The Economy & Society

The Economy & Society

In this lesson, you’re expected to learn:
– the difference between capitalism and socialism
– the required conditions for economic growth to occur
– how economic policy affects growth

What is Capitalism?

Capitalism is an economic system in which investment in and ownership of the means of production, distribution, and exchange of wealth is made and maintained chiefly by private individuals or corporations.

It is a social system based on the principle of individual rights. Politically, it is the system of laissez-faire (freedom). Legally it is a system of objective laws (rule of law as opposed to rule of man). Economically, when such freedom is applied to the sphere of production, its result is the free-market.

Laissez Faire

One of the guiding principles of capitalism, this doctrine claims that an economic system should be free from government intervention or moderation, and be driven only by the market forces.

It is centered on the belief that human beings are naturally motivated by self-interest and, when they are not interfered-with in their economic activities, a balanced system of production and exchange based on mutual benefit emerges (Adam Smith’s invisible hand).

Competitive markets often deliver improvements in allocative, productive and dynamic efficiency. But there are occasions when they fail – providing a case for intervention.

We’ll explore the need for government intervention in more detail in the next lesson.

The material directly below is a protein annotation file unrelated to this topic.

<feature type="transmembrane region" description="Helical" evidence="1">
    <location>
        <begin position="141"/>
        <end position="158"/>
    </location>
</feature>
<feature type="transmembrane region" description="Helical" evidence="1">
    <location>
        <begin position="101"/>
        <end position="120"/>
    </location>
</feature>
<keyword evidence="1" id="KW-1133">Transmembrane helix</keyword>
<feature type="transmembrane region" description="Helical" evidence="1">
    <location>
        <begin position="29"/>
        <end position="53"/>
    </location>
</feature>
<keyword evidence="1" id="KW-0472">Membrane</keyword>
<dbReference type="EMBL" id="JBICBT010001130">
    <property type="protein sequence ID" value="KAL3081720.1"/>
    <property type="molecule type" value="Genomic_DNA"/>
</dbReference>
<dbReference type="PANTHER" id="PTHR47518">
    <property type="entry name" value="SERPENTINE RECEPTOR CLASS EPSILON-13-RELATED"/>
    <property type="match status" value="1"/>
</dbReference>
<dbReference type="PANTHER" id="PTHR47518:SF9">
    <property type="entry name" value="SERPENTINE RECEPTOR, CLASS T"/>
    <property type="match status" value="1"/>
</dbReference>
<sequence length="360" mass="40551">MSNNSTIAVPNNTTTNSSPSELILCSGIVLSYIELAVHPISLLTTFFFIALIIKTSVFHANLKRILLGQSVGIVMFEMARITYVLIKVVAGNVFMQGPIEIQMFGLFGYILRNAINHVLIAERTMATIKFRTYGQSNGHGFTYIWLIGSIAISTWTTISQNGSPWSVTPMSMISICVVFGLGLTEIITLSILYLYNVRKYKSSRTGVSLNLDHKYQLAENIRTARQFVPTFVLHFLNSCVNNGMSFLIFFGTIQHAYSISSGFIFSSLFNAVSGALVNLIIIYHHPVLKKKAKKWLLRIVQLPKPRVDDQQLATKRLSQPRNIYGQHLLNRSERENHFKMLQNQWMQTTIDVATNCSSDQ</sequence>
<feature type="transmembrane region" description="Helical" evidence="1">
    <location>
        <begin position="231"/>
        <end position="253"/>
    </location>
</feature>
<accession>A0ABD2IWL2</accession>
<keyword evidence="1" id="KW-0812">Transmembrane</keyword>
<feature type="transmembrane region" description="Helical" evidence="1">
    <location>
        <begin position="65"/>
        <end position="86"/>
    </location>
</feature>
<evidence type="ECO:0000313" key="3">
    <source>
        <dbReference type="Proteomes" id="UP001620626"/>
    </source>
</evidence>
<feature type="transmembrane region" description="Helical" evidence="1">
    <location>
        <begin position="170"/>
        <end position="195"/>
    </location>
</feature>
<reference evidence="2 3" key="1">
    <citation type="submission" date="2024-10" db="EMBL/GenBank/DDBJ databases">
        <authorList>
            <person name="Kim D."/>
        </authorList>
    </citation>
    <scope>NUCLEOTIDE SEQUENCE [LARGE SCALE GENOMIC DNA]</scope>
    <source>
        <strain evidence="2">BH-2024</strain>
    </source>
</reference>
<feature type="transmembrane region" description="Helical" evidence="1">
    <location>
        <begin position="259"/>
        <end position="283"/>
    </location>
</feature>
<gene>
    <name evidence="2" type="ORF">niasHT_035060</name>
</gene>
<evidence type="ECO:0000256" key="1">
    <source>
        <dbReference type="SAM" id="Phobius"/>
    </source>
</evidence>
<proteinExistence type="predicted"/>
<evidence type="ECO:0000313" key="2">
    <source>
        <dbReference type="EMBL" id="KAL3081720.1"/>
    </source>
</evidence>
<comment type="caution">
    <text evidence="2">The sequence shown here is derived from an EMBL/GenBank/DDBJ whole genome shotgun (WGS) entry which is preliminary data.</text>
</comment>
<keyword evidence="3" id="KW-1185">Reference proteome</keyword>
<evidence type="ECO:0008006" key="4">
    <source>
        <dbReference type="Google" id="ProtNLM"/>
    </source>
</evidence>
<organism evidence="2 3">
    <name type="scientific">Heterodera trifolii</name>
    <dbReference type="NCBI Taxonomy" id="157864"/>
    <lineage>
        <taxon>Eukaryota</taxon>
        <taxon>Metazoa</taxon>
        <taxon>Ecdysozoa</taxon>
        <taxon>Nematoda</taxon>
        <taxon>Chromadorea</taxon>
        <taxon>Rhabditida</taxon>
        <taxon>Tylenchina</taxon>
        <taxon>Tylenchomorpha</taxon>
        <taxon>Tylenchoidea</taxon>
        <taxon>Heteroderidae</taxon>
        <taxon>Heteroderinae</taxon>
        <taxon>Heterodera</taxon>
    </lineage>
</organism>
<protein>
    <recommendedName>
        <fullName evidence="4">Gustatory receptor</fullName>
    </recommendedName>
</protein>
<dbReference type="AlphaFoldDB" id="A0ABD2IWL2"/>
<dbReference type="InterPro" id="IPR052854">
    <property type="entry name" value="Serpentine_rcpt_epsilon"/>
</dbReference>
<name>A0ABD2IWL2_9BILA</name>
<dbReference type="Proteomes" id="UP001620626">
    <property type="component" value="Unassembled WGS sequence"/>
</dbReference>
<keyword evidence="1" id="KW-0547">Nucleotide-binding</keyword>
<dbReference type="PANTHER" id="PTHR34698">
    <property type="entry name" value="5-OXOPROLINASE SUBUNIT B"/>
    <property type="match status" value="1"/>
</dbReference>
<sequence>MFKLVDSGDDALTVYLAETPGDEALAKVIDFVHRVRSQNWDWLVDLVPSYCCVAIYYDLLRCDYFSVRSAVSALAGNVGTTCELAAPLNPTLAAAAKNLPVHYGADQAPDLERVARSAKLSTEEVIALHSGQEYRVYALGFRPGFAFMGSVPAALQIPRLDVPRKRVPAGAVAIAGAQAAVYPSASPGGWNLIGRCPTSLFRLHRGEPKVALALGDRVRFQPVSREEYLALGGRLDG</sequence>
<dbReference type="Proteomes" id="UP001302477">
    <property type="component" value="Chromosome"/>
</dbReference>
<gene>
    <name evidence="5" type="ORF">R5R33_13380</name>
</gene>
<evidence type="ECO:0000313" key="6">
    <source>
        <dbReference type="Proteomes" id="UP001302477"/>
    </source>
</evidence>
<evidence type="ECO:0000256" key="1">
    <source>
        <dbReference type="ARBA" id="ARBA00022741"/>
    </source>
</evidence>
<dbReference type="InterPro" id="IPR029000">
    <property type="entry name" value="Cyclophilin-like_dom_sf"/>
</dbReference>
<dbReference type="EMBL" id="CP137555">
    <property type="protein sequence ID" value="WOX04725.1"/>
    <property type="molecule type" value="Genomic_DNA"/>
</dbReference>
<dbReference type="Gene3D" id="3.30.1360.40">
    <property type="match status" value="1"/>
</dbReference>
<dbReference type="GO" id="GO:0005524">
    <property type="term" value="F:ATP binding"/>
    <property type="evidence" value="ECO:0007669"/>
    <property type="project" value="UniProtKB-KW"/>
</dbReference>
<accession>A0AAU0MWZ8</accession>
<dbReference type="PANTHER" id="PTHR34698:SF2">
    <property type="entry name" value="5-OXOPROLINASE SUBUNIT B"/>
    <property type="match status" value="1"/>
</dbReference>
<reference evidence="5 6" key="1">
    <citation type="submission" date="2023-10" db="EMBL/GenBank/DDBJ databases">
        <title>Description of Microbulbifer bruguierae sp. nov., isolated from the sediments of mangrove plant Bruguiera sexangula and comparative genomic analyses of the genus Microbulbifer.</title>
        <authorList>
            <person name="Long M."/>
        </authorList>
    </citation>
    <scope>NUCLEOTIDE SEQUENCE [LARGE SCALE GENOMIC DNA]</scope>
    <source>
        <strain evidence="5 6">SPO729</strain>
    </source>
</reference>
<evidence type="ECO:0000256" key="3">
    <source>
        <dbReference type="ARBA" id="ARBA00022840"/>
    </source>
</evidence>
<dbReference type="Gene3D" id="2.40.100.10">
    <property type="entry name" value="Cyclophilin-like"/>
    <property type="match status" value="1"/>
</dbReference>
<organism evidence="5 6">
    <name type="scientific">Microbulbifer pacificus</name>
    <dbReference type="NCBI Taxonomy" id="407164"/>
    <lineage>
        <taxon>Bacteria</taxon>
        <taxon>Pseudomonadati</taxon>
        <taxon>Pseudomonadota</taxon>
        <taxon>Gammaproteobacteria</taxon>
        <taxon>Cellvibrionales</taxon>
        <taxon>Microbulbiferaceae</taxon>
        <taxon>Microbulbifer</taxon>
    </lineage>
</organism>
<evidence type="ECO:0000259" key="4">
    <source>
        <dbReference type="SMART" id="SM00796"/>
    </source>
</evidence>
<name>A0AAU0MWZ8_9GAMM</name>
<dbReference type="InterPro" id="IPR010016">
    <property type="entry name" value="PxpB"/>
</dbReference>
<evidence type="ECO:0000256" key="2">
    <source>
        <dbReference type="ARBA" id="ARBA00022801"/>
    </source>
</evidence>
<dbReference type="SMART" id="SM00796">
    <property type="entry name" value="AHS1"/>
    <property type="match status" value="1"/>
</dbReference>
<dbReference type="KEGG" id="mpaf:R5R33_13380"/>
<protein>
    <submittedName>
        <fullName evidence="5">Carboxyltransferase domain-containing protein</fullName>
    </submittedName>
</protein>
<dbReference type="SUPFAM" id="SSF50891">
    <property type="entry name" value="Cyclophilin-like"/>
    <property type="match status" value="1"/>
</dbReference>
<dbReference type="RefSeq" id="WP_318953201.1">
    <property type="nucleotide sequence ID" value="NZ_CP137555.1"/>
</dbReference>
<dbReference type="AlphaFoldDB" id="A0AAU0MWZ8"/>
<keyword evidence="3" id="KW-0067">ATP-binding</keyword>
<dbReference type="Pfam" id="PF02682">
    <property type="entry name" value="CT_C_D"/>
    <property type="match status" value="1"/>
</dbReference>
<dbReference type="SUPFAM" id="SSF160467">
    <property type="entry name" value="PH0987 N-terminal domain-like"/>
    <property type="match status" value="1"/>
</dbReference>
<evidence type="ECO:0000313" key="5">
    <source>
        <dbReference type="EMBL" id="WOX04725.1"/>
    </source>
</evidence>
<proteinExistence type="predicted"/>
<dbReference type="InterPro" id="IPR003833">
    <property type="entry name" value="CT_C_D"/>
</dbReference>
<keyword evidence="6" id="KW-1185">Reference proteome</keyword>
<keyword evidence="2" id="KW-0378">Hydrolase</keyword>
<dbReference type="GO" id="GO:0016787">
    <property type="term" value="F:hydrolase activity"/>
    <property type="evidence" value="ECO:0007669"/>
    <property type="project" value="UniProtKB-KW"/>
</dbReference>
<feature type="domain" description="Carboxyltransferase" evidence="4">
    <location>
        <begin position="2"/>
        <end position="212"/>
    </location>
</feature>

Laissez-faire (which means “let it be”) economics originated in 18th century France when economists became hostile to subsidies and discriminatory economic measures of then prevalent mercantilism.

They believed in a bountiful nature and innate goodness of humankind, and asserted that governments should leave the individual alone except when social liberties are infringed.

Socialism

In socialism, the government takes a much more active role in the economy. Although individuals are allowed private property, the state may own firms in key industries and regulate even more economic decisions than in capitalism.

For example, in France, it is not uncommon for the government to take a major stake in French companies, if not outright own them. The French labor market is also quite heavily regulated.

More often than not, socialist countries manage the prices of many goods and services. The European Union (EU) manages prices on things like pharmaceuticals and cellphone service. Also, socialist countries are more active in taxing in order to redistribute income from workers to non-workers.

Karl Marx’s Theory

Karl Marx said, “From each according to his abilities, to each according to his needs.”

Marx envisioned an economy where the problem of scarcity was addressed through the complete redistribution of wealth and income, from the owners of land and capital to the workers.

In his utopian vision, social justice, economic equality, and relief from scarcity would be achieved when society was organized in such a way that all were equal regardless of their level of productivity.

Capitalism vs. Socialism

The difference between socialism and capitalism lies in the degree of government influence and state ownership of the factors of production.

Countries that are capitalist rely on market prices for efficient product allocation, promote the private ownership of economic resources, and leave most economic decisions to individuals.

They do, however, permit the government to:
– regulate markets